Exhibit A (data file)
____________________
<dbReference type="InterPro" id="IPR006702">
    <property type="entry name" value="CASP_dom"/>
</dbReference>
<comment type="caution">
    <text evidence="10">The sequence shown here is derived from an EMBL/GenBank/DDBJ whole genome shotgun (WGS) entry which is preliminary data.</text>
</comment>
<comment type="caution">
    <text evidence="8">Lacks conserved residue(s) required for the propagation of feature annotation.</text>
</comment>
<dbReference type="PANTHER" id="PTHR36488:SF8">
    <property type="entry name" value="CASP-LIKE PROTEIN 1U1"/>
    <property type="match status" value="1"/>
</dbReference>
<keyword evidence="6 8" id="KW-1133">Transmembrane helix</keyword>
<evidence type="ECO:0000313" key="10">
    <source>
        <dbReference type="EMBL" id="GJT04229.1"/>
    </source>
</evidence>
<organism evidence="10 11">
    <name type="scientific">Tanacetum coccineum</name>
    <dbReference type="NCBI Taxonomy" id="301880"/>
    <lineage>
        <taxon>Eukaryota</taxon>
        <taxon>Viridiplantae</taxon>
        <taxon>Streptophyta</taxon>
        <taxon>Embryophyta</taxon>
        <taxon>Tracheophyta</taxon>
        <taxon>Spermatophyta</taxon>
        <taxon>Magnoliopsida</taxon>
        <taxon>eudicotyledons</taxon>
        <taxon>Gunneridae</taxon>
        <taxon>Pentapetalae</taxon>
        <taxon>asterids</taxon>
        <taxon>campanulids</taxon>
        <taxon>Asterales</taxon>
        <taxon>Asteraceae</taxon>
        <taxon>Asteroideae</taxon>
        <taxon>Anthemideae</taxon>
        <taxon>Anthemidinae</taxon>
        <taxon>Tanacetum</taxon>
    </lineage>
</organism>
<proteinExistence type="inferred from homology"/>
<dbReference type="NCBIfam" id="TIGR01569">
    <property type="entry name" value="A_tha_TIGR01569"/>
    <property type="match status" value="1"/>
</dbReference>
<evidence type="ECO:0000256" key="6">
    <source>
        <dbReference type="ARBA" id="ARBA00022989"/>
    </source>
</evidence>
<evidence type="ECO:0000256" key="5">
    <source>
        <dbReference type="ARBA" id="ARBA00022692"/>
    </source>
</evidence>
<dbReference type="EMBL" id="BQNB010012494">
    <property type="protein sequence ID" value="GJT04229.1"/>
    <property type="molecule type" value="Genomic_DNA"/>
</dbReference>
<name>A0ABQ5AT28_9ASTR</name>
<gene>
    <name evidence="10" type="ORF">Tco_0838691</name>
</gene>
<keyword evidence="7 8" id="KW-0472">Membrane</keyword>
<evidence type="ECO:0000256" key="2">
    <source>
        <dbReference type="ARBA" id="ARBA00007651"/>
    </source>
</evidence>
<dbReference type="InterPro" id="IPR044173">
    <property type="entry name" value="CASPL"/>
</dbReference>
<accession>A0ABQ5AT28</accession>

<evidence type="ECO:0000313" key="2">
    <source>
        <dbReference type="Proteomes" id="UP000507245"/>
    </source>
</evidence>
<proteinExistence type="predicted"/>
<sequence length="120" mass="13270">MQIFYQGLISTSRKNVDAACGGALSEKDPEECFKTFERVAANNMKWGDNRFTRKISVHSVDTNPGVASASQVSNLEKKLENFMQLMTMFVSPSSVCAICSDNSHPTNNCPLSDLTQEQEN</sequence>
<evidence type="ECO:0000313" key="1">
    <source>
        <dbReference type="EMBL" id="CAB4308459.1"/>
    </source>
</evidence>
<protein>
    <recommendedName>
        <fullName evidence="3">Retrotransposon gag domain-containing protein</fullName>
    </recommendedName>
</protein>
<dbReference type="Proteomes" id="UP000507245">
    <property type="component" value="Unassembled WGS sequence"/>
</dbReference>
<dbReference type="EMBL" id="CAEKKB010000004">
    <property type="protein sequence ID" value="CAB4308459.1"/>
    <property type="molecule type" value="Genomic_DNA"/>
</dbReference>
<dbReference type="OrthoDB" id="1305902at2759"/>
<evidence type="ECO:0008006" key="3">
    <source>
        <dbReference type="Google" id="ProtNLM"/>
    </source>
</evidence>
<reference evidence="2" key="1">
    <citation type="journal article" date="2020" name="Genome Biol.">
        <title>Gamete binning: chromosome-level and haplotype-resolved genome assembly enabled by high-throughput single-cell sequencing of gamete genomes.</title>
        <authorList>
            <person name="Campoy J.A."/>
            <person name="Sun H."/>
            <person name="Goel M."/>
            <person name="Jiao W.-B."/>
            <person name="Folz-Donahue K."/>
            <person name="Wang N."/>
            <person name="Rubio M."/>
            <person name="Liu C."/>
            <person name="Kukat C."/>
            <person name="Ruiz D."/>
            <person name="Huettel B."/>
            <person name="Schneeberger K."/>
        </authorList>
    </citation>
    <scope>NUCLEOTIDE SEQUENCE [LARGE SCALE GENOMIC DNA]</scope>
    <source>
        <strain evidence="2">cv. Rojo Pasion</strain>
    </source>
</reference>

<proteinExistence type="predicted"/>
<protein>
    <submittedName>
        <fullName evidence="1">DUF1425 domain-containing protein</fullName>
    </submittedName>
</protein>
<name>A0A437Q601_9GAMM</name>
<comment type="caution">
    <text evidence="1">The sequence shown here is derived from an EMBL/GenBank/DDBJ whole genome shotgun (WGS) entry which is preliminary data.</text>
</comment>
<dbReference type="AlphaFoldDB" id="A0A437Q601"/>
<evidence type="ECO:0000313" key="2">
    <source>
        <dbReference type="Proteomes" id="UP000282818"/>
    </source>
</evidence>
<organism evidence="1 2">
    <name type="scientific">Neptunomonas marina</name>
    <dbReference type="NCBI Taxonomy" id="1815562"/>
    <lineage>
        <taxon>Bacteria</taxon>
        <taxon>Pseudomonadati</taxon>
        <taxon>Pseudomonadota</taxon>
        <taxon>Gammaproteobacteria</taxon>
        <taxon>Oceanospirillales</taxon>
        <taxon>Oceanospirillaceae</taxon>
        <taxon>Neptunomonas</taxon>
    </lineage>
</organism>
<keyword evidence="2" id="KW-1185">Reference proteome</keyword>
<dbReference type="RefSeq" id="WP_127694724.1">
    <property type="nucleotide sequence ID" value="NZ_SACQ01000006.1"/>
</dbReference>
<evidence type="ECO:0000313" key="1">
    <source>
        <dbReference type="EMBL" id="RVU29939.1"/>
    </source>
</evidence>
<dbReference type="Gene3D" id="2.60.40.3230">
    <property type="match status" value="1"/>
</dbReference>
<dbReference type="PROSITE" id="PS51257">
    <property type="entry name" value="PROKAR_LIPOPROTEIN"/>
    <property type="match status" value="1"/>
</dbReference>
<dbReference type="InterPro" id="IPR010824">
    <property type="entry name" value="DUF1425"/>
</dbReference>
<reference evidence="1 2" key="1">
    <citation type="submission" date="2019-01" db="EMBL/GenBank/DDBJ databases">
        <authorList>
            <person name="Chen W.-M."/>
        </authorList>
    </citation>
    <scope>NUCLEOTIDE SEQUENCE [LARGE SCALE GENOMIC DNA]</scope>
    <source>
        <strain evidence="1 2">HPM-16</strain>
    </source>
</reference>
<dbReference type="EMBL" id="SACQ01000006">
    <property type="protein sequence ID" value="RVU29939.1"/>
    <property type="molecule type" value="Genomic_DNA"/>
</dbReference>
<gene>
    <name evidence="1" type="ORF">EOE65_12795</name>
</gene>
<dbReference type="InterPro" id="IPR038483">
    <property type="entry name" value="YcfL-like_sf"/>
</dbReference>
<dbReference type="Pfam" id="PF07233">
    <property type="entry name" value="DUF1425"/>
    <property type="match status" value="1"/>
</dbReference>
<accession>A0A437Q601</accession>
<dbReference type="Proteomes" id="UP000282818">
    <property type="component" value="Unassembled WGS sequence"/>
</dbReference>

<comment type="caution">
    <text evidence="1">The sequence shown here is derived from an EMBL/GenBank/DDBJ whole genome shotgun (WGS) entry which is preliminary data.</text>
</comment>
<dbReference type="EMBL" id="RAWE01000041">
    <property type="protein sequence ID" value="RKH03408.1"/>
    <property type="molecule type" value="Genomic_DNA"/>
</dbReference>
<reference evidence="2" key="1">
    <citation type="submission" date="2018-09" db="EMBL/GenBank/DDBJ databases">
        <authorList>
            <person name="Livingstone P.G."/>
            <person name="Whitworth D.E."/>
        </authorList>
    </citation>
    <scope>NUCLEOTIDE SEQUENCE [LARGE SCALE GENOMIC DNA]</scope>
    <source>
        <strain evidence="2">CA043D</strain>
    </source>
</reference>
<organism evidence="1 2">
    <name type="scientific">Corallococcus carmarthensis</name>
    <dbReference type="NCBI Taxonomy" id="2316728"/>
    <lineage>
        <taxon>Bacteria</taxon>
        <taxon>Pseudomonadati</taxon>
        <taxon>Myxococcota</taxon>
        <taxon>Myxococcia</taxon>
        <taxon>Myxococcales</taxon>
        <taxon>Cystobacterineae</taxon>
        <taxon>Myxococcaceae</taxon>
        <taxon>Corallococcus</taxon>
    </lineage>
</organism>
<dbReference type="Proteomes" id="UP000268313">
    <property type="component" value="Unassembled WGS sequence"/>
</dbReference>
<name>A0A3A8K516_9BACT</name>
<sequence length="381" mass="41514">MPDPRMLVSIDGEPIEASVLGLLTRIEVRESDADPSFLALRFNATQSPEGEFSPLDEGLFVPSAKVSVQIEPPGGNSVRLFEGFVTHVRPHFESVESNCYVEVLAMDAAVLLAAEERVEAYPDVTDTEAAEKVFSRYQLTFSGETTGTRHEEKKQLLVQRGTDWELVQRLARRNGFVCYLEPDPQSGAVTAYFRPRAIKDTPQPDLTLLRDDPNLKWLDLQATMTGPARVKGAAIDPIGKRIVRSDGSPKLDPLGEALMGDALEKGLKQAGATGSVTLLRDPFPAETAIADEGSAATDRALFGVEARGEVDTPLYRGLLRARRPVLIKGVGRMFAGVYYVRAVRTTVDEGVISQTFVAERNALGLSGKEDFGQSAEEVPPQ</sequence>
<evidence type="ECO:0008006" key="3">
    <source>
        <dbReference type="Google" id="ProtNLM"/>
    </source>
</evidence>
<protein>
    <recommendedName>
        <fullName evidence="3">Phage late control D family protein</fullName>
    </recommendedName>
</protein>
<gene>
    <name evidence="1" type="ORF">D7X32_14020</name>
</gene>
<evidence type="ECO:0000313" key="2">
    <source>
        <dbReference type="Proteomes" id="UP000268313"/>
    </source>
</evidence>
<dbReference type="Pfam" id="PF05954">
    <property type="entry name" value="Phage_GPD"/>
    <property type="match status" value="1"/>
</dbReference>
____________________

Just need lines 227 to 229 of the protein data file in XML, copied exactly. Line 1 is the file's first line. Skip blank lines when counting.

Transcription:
    <name type="scientific">Corallococcus carmarthensis</name>
    <dbReference type="NCBI Taxonomy" id="2316728"/>
    <lineage>